displays only have one slot available for a given day/time/channel, which
is fine for all but one particular hour of the year.
Post by A Friend
Third, I look forward to the day when we get rid of this nonsense
altogether.
Indeed. However, the trend seems to be toward making the nonsense
that is DST permanent, rather than to getting rid of it.

Note that certain states are working on making DST permanent, but so far
have not been able to implement it, due to quirks in federal regs.
--
No puppet.
No puppet.
You're a puppet.
RH Draney
2019-11-03 08:53:26 UTC
Reply
Permalink
Post by Kenny McCormack
Yes, I'd be willing to agree that law enforcement has found a way to deal,
and that most other "critical path" social institutions have as well, but
there's a lot of "next tier" institutions that may not have, and it can
lead to confusion. The example that I often deal with is TV schedules
(specifically the type of displays that we are used to seeing on our
cable/satellite screens and/or on computer services, e.g., Sling). These
displays only have one slot available for a given day/time/channel, which
is fine for all but one particular hour of the year.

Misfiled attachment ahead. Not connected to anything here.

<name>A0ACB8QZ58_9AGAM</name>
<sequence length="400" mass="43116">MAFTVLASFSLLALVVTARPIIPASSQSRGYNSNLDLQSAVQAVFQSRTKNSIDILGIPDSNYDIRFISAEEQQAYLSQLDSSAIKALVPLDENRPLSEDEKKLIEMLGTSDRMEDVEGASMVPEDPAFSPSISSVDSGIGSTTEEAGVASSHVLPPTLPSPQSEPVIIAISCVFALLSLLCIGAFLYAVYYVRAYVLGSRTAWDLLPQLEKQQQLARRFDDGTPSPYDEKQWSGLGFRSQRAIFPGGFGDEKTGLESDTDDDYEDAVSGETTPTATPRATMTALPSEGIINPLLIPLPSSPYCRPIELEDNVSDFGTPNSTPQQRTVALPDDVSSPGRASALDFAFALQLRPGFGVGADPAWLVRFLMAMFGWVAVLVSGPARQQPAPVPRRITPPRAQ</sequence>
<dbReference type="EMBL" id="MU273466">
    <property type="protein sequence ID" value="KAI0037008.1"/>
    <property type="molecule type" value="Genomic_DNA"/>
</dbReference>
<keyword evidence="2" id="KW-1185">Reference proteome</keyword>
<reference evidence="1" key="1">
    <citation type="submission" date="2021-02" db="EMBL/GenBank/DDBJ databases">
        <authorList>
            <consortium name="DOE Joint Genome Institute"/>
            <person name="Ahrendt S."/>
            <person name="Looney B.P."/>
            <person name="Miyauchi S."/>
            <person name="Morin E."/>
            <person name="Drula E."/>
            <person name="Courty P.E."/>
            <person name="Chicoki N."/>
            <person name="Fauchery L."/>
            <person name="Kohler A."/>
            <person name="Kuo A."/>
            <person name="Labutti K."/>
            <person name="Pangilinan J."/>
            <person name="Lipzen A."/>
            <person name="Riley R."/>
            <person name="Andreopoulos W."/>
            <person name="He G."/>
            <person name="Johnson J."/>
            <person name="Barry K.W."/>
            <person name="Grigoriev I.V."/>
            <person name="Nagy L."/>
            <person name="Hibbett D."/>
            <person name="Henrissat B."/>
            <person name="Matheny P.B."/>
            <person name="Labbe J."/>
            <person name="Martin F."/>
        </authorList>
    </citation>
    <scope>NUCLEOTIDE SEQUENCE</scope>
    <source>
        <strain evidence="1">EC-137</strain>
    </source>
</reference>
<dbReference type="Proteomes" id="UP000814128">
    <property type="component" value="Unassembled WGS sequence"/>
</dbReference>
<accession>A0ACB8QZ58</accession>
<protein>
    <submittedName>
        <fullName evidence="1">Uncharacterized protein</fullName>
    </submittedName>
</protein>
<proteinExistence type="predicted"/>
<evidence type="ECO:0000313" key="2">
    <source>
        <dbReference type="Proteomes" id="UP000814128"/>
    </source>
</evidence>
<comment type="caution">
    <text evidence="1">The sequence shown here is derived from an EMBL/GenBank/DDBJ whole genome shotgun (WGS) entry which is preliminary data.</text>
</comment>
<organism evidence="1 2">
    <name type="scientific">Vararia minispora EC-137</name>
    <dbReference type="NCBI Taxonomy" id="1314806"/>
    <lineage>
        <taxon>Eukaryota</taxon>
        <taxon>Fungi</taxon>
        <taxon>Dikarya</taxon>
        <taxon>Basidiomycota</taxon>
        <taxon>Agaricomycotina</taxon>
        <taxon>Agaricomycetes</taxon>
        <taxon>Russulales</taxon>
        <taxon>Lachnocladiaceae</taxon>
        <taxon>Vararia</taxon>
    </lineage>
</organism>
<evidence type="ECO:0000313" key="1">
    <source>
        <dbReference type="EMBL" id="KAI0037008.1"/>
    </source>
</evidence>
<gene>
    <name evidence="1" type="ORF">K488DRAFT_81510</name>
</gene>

I've already screwed up one recording this season because Arizona
doesn't futz with the clocks...since the UK went off Daylight Time last
week, a BBC program I record each weekend came on an hour later here and
I hadn't got round to changing the timer on the computer to
adjust...(fortunately, it's possible to replay the show I wanted later
so I got it recorded anyway)....

Next week, my DVR will skip recording the Rachel Maddow Show on one day
because there are too many overlapping shows whose local times *don't*
change with the seasons...since I've been listening to Rachel as an
on-demand podcast on the TuneIn app, this only affects my backup
arrangement....r
A Friend
2019-11-03 09:58:10 UTC
Reply
Permalink
Post by Kenny McCormack
Yes, I'd be willing to agree that law enforcement has found a way to deal,
and that most other "critical path" social institutions have as well, but
there's a lot of "next tier" institutions that may not have, and it can
lead to confusion. The example that I often deal with is TV schedules
(specifically the type of displays that we are used to seeing on our
cable/satellite screens and/or on computer services, e.g., Sling). These
displays only have one slot available for a given day/time/channel, which
is fine for all but one particular hour of the year.
I noticed early this morning that my Comcast program guide got around
the time change simply by listing the 1 a.m.-1:30 a.m. bloc twice in
succession. The grid was otherwise normal.
Adam H. Kerman
2019-11-03 15:57:23 UTC
Reply
Permalink
Post by A Friend
Post by Kenny McCormack
Yes, I'd be willing to agree that law enforcement has found a way to deal,
and that most other "critical path" social institutions have as well, but
there's a lot of "next tier" institutions that may not have, and it can
lead to confusion. The example that I often deal with is TV schedules
(specifically the type of displays that we are used to seeing on our